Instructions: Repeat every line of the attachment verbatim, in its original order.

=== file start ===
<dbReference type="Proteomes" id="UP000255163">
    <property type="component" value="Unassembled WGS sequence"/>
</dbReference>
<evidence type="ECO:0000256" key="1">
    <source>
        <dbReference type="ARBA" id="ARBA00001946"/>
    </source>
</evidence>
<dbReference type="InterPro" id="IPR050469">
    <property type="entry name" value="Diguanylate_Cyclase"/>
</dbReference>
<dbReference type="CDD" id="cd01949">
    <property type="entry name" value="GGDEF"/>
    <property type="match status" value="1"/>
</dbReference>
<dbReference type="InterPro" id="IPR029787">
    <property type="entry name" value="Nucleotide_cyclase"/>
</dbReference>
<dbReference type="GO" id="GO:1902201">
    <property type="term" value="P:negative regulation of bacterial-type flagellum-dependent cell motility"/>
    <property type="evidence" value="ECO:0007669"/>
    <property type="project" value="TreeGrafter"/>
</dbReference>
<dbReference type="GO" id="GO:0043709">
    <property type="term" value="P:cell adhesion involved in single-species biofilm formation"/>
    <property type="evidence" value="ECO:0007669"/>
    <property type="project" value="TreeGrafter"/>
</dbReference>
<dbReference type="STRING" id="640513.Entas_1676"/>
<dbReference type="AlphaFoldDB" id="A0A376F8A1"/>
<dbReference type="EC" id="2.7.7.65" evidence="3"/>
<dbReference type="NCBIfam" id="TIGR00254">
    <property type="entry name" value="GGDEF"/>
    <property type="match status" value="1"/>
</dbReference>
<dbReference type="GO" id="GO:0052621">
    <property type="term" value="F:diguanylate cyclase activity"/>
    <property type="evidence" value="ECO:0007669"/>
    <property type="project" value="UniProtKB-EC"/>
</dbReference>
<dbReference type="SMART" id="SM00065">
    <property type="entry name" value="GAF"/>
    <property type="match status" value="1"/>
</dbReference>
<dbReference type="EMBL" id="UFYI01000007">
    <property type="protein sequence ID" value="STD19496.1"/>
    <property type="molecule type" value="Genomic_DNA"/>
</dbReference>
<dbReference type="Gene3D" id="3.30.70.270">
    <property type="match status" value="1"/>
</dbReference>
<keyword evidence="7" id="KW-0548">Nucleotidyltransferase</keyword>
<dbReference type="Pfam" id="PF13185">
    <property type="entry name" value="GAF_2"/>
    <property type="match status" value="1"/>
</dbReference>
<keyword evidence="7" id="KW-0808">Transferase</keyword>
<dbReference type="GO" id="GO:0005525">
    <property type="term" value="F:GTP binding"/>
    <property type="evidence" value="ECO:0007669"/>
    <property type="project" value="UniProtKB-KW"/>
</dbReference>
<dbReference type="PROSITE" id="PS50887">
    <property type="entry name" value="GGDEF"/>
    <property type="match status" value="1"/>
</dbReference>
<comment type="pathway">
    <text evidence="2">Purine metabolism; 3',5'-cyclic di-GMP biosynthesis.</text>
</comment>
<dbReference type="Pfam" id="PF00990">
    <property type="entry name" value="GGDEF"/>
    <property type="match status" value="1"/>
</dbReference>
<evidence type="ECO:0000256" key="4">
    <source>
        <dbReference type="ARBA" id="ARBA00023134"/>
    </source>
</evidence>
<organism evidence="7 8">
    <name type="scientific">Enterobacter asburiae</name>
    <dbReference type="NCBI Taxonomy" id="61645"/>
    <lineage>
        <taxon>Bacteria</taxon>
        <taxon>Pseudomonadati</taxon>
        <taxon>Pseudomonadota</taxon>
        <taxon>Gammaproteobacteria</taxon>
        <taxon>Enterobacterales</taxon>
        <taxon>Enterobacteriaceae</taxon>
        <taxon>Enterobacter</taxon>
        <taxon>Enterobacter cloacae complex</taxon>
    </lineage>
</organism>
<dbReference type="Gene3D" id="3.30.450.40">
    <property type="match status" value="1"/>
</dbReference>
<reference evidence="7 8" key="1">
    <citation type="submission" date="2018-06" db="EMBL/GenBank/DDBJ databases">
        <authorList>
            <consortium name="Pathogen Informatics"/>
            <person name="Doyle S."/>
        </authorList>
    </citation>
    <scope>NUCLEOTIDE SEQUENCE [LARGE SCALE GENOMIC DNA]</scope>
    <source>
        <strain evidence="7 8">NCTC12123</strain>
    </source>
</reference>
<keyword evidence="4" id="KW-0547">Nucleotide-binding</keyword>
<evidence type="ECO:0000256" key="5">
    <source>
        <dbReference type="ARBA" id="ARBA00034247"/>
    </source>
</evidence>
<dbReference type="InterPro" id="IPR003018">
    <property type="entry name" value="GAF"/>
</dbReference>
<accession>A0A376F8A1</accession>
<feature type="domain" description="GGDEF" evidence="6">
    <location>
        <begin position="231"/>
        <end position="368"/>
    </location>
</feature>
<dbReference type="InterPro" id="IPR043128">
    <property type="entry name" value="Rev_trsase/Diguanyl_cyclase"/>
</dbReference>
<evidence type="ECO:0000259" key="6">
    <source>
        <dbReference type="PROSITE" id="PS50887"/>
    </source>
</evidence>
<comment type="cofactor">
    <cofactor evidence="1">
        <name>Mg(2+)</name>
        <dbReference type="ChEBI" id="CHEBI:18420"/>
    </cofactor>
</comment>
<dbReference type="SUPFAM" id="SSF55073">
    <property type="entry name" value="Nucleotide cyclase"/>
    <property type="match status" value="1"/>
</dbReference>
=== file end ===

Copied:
<dbReference type="Proteomes" id="UP000255163">
    <property type="component" value="Unassembled WGS sequence"/>
</dbReference>
<evidence type="ECO:0000256" key="1">
    <source>
        <dbReference type="ARBA" id="ARBA00001946"/>
    </source>
</evidence>
<dbReference type="InterPro" id="IPR050469">
    <property type="entry name" value="Diguanylate_Cyclase"/>
</dbReference>
<dbReference type="CDD" id="cd01949">
    <property type="entry name" value="GGDEF"/>
    <property type="match status" value="1"/>
</dbReference>
<dbReference type="InterPro" id="IPR029787">
    <property type="entry name" value="Nucleotide_cyclase"/>
</dbReference>
<dbReference type="GO" id="GO:1902201">
    <property type="term" value="P:negative regulation of bacterial-type flagellum-dependent cell motility"/>
    <property type="evidence" value="ECO:0007669"/>
    <property type="project" value="TreeGrafter"/>
</dbReference>
<dbReference type="GO" id="GO:0043709">
    <property type="term" value="P:cell adhesion involved in single-species biofilm formation"/>
    <property type="evidence" value="ECO:0007669"/>
    <property type="project" value="TreeGrafter"/>
</dbReference>
<dbReference type="STRING" id="640513.Entas_1676"/>
<dbReference type="AlphaFoldDB" id="A0A376F8A1"/>
<dbReference type="EC" id="2.7.7.65" evidence="3"/>
<dbReference type="NCBIfam" id="TIGR00254">
    <property type="entry name" value="GGDEF"/>
    <property type="match status" value="1"/>
</dbReference>
<dbReference type="GO" id="GO:0052621">
    <property type="term" value="F:diguanylate cyclase activity"/>
    <property type="evidence" value="ECO:0007669"/>
    <property type="project" value="UniProtKB-EC"/>
</dbReference>
<dbReference type="SMART" id="SM00065">
    <property type="entry name" value="GAF"/>
    <property type="match status" value="1"/>
</dbReference>
<dbReference type="EMBL" id="UFYI01000007">
    <property type="protein sequence ID" value="STD19496.1"/>
    <property type="molecule type" value="Genomic_DNA"/>
</dbReference>
<dbReference type="Gene3D" id="3.30.70.270">
    <property type="match status" value="1"/>
</dbReference>
<keyword evidence="7" id="KW-0548">Nucleotidyltransferase</keyword>
<dbReference type="Pfam" id="PF13185">
    <property type="entry name" value="GAF_2"/>
    <property type="match status" value="1"/>
</dbReference>
<keyword evidence="7" id="KW-0808">Transferase</keyword>
<dbReference type="GO" id="GO:0005525">
    <property type="term" value="F:GTP binding"/>
    <property type="evidence" value="ECO:0007669"/>
    <property type="project" value="UniProtKB-KW"/>
</dbReference>
<dbReference type="PROSITE" id="PS50887">
    <property type="entry name" value="GGDEF"/>
    <property type="match status" value="1"/>
</dbReference>
<comment type="pathway">
    <text evidence="2">Purine metabolism; 3',5'-cyclic di-GMP biosynthesis.</text>
</comment>
<dbReference type="Pfam" id="PF00990">
    <property type="entry name" value="GGDEF"/>
    <property type="match status" value="1"/>
</dbReference>
<evidence type="ECO:0000256" key="4">
    <source>
        <dbReference type="ARBA" id="ARBA00023134"/>
    </source>
</evidence>
<organism evidence="7 8">
    <name type="scientific">Enterobacter asburiae</name>
    <dbReference type="NCBI Taxonomy" id="61645"/>
    <lineage>
        <taxon>Bacteria</taxon>
        <taxon>Pseudomonadati</taxon>
        <taxon>Pseudomonadota</taxon>
        <taxon>Gammaproteobacteria</taxon>
        <taxon>Enterobacterales</taxon>
        <taxon>Enterobacteriaceae</taxon>
        <taxon>Enterobacter</taxon>
        <taxon>Enterobacter cloacae complex</taxon>
    </lineage>
</organism>
<dbReference type="Gene3D" id="3.30.450.40">
    <property type="match status" value="1"/>
</dbReference>
<reference evidence="7 8" key="1">
    <citation type="submission" date="2018-06" db="EMBL/GenBank/DDBJ databases">
        <authorList>
            <consortium name="Pathogen Informatics"/>
            <person name="Doyle S."/>
        </authorList>
    </citation>
    <scope>NUCLEOTIDE SEQUENCE [LARGE SCALE GENOMIC DNA]</scope>
    <source>
        <strain evidence="7 8">NCTC12123</strain>
    </source>
</reference>
<keyword evidence="4" id="KW-0547">Nucleotide-binding</keyword>
<evidence type="ECO:0000256" key="5">
    <source>
        <dbReference type="ARBA" id="ARBA00034247"/>
    </source>
</evidence>
<dbReference type="InterPro" id="IPR003018">
    <property type="entry name" value="GAF"/>
</dbReference>
<accession>A0A376F8A1</accession>
<feature type="domain" description="GGDEF" evidence="6">
    <location>
        <begin position="231"/>
        <end position="368"/>
    </location>
</feature>
<dbReference type="InterPro" id="IPR043128">
    <property type="entry name" value="Rev_trsase/Diguanyl_cyclase"/>
</dbReference>
<evidence type="ECO:0000259" key="6">
    <source>
        <dbReference type="PROSITE" id="PS50887"/>
    </source>
</evidence>
<comment type="cofactor">
    <cofactor evidence="1">
        <name>Mg(2+)</name>
        <dbReference type="ChEBI" id="CHEBI:18420"/>
    </cofactor>
</comment>
<dbReference type="SUPFAM" id="SSF55073">
    <property type="entry name" value="Nucleotide cyclase"/>
    <property type="match status" value="1"/>
</dbReference>